Critics of Berkeley’s controversial creek law claimed a small victory Tuesday when city staff recommended that the Planning Commission serve as the venue for considering revisions to the law.
However, the staff report didn’t reach councilmembers until late Tuesday afternoon, prompting the council to delay a vote on the staff recommendations until next week.
Advocates of strengthening the city’s creek ordinance had called for the council to create a special taskforce to revise the law. A homeowner’s group, Neighbors on Urban Creeks, backed by several of the more moderate members of the council, countered that creek advocates could dominate a task force agenda.
The creek law, which prevents most development within 30 feet of the center line of a creek, has become controversial in the past year when creek advocates began pushing for more protection for watersheds and their opponents demanded looser restrictions for property owners.
City Manager Phil Kamlarz said he recommended taking the issues to the Planning Commission because a taskforce would take longer to form and get up to speed on the issues.
The staff report called for dividing work on the creeks ordinance into three phases:
Phase one, which the report estimated could be completed in three to six months, would take up a proposal for removing the 30-foot setback requirement from the ordinance and instead requiring all new developments to submit studies showing that they would not damage a creek. Phase one would also consider removing the 30-foot requirement entirely for areas where a creek has been culverted underground and rethinking the definition of a creek.
Phases two and three, costing an estimated $500,000 over several years, would include an assessment of key creeks and the establishment of new creek protection policies followed by a feasibility study of daylighting culverted creeks on public property.
The council voted unanimously to bank on another new type of parking meter. The manufacturer insists that this one is vandal-proof. Parking meter failures cost the city an estimated $1 million in lost meter revenue every year.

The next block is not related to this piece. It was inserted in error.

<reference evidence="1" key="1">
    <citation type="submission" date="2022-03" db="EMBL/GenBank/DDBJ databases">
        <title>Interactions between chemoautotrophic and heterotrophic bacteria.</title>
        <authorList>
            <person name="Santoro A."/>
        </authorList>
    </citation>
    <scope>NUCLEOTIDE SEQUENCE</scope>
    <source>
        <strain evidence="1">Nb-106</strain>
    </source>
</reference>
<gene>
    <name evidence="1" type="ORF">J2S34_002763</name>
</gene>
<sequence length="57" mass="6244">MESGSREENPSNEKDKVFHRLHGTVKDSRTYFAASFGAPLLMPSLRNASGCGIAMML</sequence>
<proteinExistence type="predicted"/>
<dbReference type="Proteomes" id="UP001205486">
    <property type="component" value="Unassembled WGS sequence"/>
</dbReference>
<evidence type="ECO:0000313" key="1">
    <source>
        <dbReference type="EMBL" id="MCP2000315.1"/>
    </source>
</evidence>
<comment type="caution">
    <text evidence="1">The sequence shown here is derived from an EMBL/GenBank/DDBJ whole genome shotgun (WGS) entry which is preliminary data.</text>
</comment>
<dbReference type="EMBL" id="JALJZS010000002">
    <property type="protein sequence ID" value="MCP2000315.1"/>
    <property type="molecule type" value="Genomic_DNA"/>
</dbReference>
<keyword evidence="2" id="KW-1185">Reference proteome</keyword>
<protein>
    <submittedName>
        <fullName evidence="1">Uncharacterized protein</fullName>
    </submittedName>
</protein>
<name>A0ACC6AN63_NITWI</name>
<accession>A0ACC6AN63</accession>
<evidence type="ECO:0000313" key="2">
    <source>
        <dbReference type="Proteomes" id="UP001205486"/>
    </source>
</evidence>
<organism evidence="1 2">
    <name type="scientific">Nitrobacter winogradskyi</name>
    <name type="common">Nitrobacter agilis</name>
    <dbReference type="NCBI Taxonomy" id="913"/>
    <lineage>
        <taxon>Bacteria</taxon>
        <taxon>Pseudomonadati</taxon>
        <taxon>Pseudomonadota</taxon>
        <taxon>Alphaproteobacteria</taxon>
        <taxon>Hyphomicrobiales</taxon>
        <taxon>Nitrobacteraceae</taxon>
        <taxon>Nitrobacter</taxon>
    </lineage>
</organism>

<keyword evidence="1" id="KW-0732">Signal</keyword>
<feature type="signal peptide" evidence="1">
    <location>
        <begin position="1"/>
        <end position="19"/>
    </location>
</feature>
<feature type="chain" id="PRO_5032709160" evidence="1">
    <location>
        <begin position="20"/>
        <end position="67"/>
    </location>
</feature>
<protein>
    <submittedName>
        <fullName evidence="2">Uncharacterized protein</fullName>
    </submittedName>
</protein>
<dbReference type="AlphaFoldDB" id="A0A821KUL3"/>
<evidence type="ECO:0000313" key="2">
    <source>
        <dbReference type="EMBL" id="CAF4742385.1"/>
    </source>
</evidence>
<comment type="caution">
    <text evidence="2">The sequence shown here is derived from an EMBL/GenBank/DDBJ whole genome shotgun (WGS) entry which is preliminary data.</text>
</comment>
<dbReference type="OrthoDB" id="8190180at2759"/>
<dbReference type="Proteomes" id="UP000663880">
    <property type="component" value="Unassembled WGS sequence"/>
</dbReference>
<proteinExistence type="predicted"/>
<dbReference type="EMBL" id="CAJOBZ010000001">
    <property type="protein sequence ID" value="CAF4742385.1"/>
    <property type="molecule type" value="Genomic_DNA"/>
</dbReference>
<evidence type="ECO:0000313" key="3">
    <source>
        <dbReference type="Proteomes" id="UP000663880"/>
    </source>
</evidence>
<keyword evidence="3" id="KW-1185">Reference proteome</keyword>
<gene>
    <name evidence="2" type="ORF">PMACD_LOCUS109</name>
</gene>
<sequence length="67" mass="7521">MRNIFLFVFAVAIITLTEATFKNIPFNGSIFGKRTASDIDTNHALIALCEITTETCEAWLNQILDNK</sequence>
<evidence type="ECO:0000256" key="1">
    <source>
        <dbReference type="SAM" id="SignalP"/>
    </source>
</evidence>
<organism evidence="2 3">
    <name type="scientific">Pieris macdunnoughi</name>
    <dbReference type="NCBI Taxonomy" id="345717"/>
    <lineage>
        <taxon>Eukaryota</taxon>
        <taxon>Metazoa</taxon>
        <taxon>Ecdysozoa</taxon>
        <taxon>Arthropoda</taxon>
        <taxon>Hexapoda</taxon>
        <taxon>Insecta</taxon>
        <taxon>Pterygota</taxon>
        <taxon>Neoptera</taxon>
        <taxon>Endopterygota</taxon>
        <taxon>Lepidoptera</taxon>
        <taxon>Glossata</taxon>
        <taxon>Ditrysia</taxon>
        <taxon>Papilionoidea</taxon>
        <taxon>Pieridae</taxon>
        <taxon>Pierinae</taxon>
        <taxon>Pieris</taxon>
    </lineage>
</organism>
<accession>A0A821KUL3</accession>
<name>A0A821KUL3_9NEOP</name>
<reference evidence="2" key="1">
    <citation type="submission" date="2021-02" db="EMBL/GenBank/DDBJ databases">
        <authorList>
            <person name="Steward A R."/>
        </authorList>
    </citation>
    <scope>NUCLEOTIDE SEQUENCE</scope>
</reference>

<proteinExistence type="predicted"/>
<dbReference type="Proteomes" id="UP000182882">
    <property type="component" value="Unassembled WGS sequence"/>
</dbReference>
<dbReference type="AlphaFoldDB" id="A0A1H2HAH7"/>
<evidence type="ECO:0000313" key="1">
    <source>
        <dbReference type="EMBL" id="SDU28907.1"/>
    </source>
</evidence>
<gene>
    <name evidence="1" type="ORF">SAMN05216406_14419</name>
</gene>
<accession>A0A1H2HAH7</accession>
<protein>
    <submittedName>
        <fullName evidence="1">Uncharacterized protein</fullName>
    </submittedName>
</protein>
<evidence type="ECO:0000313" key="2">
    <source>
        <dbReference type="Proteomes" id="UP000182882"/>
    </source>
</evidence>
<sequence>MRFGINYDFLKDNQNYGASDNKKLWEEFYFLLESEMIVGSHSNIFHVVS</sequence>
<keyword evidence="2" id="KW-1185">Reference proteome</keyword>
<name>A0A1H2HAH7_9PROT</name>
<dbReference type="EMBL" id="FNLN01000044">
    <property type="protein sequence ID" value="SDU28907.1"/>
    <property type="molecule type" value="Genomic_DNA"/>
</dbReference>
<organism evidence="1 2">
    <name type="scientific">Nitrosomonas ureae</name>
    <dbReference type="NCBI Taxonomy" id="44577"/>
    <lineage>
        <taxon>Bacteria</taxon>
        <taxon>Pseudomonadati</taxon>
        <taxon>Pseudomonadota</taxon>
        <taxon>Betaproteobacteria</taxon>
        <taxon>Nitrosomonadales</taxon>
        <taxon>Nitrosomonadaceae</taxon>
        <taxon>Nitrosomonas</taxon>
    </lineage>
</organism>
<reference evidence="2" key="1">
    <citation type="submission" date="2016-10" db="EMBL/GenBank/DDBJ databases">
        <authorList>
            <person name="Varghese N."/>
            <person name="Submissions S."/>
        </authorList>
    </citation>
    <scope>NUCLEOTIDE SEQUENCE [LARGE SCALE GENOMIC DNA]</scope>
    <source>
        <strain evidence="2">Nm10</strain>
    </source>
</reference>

The city will spend $332,460, not in its budget, for 32 pay stations that will replace 284 single space meters on the southside of the UC Berkeley campus. They are scheduled to be installed by the end of January.
The meters, manufactured by Cale Parking Systems, rejects foreign coins, plastics, wood, and all other slugs preferred by meter vandals, according to a report from Peter Hillier, the assistant city manager for transportation.
Hillier told the council that if the meters prove successful, the city would expand the pilot area.
In other votes, the council approved a voluntary time off program designed to encourage city employees to use their accrued vacation days. Last year the city spent nearly $1.5 million buying back vacation days from employees who had accumulated more than the usable limit of 320 hours of vacation time.
The council also passed the first reading of an ordinance to limit the number of medical marijuana dispensaries to no more than three and prohibit them from within 1,000 feet of a school or each other.
After deadlocking last week the council voted 7-1-1 to increase the compensation given to tenants when their landlord chooses to leave the rental business from $4,500 to $7,000.